On the first day of his murder trial, Devonni Manuel Benton was directly pointed out as the man who shot and killed Spelman College sophomore Jasmine Lynn on Sept. 3.
On Sept. 31, less than a month after Lynn's shooting death, Atlanta Metropolitan College student Brandon Hall picked Benton's face out of a lineup of photos, a Fulton County prosecutor told the jury Wednesday afternoon.
"Mr. Hall, do you see the person in this room you identified on that day?" assistant district attorney Eleanor Ross asked Hall.
Standing, Hall pointed across the courtroom at Benton, who was seated in a pinstriped suit at the defendant's table.
"Yes, ma'am. He's sitting in the navy blue suit," Hall said.
Lynn's father seemed somewhat relieved by what Hall told the jury, noting the varied stories from the parade of witnesses presented by the prosecution.
"You sure can't beat someone saying, 'I looked the shooter right in the face, and that's him, right there,'" Clint Ronald Lynn told the AJC when court adjourned Wednesday evening.
Hall's statement accompanied the introduction of a witness Benton's defense attorney Jackie Patterson had previously pegged as the "real shooter" and an abrupt admission by Patterson at the end of the day.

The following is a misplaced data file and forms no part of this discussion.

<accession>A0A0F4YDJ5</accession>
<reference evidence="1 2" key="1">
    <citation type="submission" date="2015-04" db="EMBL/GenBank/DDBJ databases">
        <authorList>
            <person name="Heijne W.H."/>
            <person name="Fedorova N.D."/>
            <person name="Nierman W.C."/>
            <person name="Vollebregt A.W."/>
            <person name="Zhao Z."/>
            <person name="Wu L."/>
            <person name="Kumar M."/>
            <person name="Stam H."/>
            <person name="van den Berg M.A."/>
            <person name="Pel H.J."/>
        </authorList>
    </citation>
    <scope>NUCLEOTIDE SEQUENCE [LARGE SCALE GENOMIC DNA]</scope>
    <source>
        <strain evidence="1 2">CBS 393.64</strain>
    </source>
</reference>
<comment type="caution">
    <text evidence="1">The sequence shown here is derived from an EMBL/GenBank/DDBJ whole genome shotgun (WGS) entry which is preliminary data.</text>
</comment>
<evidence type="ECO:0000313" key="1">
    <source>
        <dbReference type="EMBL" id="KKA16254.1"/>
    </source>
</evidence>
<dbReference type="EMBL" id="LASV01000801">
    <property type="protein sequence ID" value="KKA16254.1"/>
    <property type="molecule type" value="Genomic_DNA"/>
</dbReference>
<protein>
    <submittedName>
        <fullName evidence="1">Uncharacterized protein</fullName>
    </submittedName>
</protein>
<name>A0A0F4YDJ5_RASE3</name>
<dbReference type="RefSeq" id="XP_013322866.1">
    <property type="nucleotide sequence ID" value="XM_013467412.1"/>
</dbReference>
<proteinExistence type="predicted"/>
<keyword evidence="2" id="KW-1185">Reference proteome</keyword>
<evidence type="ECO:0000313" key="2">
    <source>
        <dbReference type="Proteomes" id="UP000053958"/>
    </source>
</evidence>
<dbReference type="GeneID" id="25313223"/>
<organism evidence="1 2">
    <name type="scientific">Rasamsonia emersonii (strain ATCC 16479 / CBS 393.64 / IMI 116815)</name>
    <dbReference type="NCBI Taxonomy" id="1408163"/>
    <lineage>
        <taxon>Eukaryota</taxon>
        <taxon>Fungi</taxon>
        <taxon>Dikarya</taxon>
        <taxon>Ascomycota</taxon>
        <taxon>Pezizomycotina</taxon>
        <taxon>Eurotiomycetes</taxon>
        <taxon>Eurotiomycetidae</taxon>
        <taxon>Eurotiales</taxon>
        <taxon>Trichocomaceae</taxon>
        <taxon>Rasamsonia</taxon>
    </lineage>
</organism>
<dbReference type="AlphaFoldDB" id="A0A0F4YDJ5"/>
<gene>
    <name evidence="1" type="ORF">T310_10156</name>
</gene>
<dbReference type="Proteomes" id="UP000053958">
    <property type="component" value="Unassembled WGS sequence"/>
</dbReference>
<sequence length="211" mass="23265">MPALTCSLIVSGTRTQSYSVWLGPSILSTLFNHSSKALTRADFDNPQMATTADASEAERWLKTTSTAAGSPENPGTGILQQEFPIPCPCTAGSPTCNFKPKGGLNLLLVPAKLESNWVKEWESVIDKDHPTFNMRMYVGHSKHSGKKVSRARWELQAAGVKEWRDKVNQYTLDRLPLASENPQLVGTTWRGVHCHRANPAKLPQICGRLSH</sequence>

"The prints were all over the bag," he said of the tan and red book bag police entered as evidence, interrupting testimony from a crime scene investigator with a bench meeting, then his proclamation. "It was Devonni's bag."
And there became somewhat of a sparring match when Ross called to the stand Clarence Carter, Benton's friend who Patterson has said admitted to the shooting.
To Ross, Carter denied ever having a gun, let alone firing one on Clark Atlanta's campus.
But Patterson launched into a debate over evident false statements Carter told police following the shooting.
"All you told them was that you knew [Devonni], and that you didn't go to Clark Atlanta" on that night, Patterson said. "And that was an outright lie, wasn't it?"
Carter admitted to the lie, saying in the initial police interview that he didn't want his girlfriend to know he was at the campus to try to talk to other women.
Patterson continued to attack inconsistencies in Carter's story, however, such as pointing to cellphone records showing the two-hour call Carter made to his girlfriend just after 1:30 the morning of the shooting, after telling the jury he left campus and went directly to her house.
"You couldn't have talked to her for two hours if you went straight to her house," Patterson said.
Other witnesses provided varied accounts of what happened that night, and in some cases, differing descriptions of the gunman.
Feb 18, 2010
Posted By:Savvy Sista | At:8:52 AM